Cades Cove gravestones

Infants:  son of Mr. & Mrs. Pearlie Anthony – born & Died June 7, 1932
Infant – Chambers  “Budded on Earth”

Peggy Sue

Peggy Sue Cooper Vineyard.  A relatively new death, but I wondered why two gravestones, and why they conflicted on the date of her birth.

Deer by gravestones

This deer looked like he was interested in reading the headstones, too.  🙂

So as you can see, Cades Cove has so much to offer – not only in scenic beauty, wildlife, but in preserving the history of the people who were here long before us.

This is a post I actually did in July and didn’t realize I had only saved it as a draft, so am fixing that now.

It’s November now and I’ve been through the Cove dozens of times since then.  My favorite time was in late October when the leaves turning colors added a whole other dimension of beauty.  I’ve got lots more to share about that, the cabins, bears, my stay at the campground during the government shutdown, and so much more.  I’ve just been enjoying the exploration so much, plus I get too worn out to write about what I’ve done before I’m off again.

But I do post pretty often on Facebook since family and close friends keep up with me that way.  For those who don’t deal with Facebook, I’ll do a page with some links next so you can see all the photos I’ve posted publicly so you don’t need an account to see them.  And I’ll try to do better about posting to blog, too.  🙂

 

  • Patty McKinley

    I am intrigued with the double gravestones that have a conflicting birth date. If the first was incorrect, why not remove it and replace it with the new one rather than leave it there? Very interesting indeed!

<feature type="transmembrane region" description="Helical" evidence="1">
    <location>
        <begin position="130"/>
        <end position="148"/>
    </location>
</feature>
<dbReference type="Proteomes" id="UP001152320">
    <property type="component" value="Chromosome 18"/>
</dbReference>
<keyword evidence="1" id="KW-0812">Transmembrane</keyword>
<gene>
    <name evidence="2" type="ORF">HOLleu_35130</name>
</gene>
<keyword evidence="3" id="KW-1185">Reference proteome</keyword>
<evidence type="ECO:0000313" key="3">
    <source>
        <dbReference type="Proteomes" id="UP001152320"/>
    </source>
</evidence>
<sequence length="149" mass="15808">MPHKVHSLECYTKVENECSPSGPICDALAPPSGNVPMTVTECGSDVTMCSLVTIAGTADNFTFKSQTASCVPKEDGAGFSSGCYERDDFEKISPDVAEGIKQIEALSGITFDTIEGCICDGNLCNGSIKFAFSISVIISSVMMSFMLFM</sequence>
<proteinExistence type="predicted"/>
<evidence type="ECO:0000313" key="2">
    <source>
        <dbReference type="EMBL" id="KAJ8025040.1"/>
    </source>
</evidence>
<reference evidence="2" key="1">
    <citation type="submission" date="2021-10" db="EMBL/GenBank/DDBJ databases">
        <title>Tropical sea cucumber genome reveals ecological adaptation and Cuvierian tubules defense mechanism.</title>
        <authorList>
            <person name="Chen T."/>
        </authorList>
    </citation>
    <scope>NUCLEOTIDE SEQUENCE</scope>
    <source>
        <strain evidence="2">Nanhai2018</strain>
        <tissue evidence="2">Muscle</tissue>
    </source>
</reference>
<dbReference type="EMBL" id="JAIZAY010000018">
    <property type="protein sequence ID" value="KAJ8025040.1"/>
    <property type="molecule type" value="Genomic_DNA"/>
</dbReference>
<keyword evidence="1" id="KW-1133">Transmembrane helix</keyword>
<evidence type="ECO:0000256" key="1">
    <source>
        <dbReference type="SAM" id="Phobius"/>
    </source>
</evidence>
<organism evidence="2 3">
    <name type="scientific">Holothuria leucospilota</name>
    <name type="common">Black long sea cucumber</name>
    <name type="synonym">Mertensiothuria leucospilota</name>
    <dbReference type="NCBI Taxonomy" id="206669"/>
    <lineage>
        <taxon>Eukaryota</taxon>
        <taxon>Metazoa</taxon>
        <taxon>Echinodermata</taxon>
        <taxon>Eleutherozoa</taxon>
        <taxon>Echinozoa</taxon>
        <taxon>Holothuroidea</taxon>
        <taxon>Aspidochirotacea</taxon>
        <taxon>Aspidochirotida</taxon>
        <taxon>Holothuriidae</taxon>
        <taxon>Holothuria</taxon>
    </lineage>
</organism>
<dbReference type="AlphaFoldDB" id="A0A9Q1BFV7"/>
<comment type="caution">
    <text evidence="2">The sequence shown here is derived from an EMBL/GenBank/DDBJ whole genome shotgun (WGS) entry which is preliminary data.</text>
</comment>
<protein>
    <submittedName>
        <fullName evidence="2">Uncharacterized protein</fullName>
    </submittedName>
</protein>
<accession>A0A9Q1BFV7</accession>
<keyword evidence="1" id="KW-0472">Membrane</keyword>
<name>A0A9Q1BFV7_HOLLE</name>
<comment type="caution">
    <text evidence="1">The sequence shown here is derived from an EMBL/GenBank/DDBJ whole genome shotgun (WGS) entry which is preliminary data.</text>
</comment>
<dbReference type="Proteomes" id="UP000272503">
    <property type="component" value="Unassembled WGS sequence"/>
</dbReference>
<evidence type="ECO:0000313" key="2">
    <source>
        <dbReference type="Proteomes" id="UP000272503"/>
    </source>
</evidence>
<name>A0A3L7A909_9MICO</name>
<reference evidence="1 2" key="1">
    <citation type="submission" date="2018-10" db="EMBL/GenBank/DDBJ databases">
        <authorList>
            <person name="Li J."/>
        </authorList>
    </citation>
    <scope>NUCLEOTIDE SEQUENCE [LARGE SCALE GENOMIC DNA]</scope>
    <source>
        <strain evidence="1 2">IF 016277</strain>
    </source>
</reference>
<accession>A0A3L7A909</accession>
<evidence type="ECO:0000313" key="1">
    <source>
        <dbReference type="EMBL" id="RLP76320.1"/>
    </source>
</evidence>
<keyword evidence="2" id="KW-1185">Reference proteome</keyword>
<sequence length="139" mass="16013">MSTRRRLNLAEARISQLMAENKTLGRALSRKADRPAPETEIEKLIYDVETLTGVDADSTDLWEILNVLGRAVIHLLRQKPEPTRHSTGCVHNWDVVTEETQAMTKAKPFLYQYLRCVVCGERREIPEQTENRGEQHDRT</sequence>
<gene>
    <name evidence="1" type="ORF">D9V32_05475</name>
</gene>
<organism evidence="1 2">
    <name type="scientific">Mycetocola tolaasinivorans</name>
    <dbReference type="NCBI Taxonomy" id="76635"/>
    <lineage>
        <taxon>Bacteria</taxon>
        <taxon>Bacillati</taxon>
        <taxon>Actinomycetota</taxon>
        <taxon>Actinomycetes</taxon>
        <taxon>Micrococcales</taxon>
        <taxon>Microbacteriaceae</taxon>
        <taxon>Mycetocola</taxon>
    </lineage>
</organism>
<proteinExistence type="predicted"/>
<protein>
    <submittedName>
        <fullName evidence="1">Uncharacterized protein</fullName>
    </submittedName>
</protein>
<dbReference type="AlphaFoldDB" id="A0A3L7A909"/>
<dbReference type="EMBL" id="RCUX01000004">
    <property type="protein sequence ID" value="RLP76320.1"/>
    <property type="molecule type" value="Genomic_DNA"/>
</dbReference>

• Yeah, that one really got me wondering, too. I couldn’t find anything on Google about it, either.

      • Patty McKinley

        I have tried Google as well, I guess my next step will be to check out ancestry.com or familysearch.org and do a search on her there.

        • Cool – let me know if you find anything! I’ve got many more pictures of the graveyards from a more recent visit when the leaves were beautifully colored. Also since I had learned more about the early settlers by then, it was more interesting to see their stones. That was the most beautiful place I have ever seen in the Fall!

  • Patty McKinley

    http://www.knoxnews.com/photos/2011/feb/26/112756/ Andy K. Gregory, holding a muzzle-loader gun named “Old Long Tom” that was once owned by Russell Gregory and a story about Russell Gregory as well as a some insight from his great great great grandson, Dan McDaniel… http://www.knoxnews.com/news/2011/feb/27/splintered-relations/

    • Patty, your comment cracked me up because as I was reading it, I kept thinking, “I’ve seen this before – why didn’t I include a link to it with this post?” Then I went back up and saw that I did. Both our memories are not totally sharp, eh? LOL!

      • Patty McKinley

        LOL!!! Go ahead Malia, rub it in! When I saw the title on the Google search I kept thinking, “Why does this sound familiar?’

        • Patty McKinley

          Short term memory loss, here we come!

          • Just had to rub it in a little since I can so relate – I have chronic CRS – that’s why I keep a blog. 🙂